Get A Hobby, Get Better At Your Job
9:45 am, April 23rd | by Sarah Devlin
Sarah: Okay, let’s rap. Jezebel reported on this slightly dorky article found that belonging to a choir makes people feel less stressed.
As a former high school choir nerd, I remember the experience being FRAUGHT with TENSION, but maybe it’s different in adulthood. I don’t know.
Colette: You were in a high school choir? Wow. I love this; I feel like an archaeologist, just uncovering your embarrassing, poorly hidden layers.
Sarah: “POORLY HIDDEN”? I beg your pardon.
Colette: Also, I was in a high school choir! I sang tenor because I have the voice of a man! WE’RE SISTERS!
Colette: Well, it’s not like you’ve taken up on my offers to start an after-work music crew called The Blazers…but that’s for another day.
Hobbies: you want ‘em. You got ‘em? Go get ‘em.
Sarah: I think that having something outside of work that you’re into is SUPER important.
Colette: They’re good for the worker’s soul! Far better than an anthology of short stories and slam poems! (I’m looking at you, Chicken Soup For The… franchise!)
Sarah: Even if you have the best job ever in a field that you love.
Colette: Absolutely! It’s easy to feel solely defined by your job — oftentimes, it’s the second or third question you answer about yourself. “What do you do?”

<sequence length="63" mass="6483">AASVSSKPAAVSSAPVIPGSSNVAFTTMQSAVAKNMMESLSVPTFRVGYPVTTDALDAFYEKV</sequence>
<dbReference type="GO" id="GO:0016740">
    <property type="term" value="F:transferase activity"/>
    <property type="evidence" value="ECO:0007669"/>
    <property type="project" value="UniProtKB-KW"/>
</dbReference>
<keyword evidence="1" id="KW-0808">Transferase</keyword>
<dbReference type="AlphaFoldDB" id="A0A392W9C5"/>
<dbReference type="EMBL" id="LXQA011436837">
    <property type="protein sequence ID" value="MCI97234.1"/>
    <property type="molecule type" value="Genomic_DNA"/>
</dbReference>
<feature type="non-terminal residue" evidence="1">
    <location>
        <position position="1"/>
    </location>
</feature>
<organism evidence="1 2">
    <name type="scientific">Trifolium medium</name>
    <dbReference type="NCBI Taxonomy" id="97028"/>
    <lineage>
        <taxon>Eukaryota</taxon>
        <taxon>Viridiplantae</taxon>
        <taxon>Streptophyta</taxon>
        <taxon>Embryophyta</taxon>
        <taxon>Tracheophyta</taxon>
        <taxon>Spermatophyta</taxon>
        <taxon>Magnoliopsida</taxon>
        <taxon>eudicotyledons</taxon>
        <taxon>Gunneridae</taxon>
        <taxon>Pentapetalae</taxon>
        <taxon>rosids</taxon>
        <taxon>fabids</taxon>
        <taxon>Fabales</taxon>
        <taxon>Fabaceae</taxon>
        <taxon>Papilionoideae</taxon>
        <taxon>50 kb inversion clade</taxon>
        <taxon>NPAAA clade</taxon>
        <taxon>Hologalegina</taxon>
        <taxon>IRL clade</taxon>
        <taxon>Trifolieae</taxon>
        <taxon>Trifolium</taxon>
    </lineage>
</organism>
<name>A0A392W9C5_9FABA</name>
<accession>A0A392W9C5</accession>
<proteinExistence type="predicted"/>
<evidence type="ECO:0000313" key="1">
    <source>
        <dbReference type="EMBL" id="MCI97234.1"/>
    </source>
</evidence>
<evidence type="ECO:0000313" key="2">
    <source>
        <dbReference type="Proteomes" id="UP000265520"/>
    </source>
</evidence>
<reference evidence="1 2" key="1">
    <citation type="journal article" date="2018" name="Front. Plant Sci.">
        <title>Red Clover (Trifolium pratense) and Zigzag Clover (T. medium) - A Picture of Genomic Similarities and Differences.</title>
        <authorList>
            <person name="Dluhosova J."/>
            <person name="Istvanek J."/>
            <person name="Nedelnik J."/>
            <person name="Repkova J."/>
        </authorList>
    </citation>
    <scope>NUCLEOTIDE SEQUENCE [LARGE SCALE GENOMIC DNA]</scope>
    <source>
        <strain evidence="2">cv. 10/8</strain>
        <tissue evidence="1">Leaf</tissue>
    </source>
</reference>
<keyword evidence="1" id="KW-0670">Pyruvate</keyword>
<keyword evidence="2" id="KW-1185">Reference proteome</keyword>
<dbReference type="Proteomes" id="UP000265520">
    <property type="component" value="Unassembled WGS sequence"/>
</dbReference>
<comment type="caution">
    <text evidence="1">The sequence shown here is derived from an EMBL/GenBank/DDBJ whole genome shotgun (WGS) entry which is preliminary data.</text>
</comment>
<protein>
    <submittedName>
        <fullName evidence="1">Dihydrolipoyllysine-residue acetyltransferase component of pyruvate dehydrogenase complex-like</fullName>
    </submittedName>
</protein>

Sarah: Uuuugh, I try so hard not to ask people that question.
Colette: I hate that question!
Sarah: I find it SUPER obnoxious.
Colette: What does it even mean? What is it supposed to say about a person? It’s so limiting. Our sense of self-worth gets tied up with what we get paid to do.
Sarah: Well it’s also just rude, I think, because some people will be like “I’m a teacher!” and other people will be like “I’ve been unemployed for 18 months, F*@& you very much!” You never know.
At any rate, what do YOU do outside of work/on the weekends?
Colette: Haha oh man, what if I have a really bizarre hobby that I shouldn’t share with our readers, like recreating scenes from House with Real Dolls?
I mean, I DON’T. I don’t even watch House! Rest easy, folks!
Colette: Well, since our jobs are so computer-centric and a tad isolating — we’re cooped up with technology all day like the guys who worked in the I.T. department in my high school (I hated those guys…but that’s a story for another day) — a lot of the things I do outside of work are pretty performative or social. I’m on an improv team; I’m writing a play with a friend (“WELCOME TO HOLLYWOOD — WHAT’S YO DREAM?” – Guy from Pretty Woman)…
Those are cool!
Colette: I sometimes build mobiles…and that’s not a joke!
Colette: I’m laughing at myself right now.
I FEEL VULNERABLE.
Yeah, my friend and I collect driftwood and things from beaches and Coney Island and make mobiles out of them. We have a craft box. It’s a thing. What are your hobbies, Sarah? Please tell me quickly before I go hide in my craft box, red with shame.
Sarah: No those are so cool! My view of work is that, even though writing is what I’ve wanted to do basically my entire life, I have to have other things going on. Otherwise, I’m just constantly drawing from the same well of creative energy every day and it doesn’t get replenished, no matter how much I like the work I’m doing.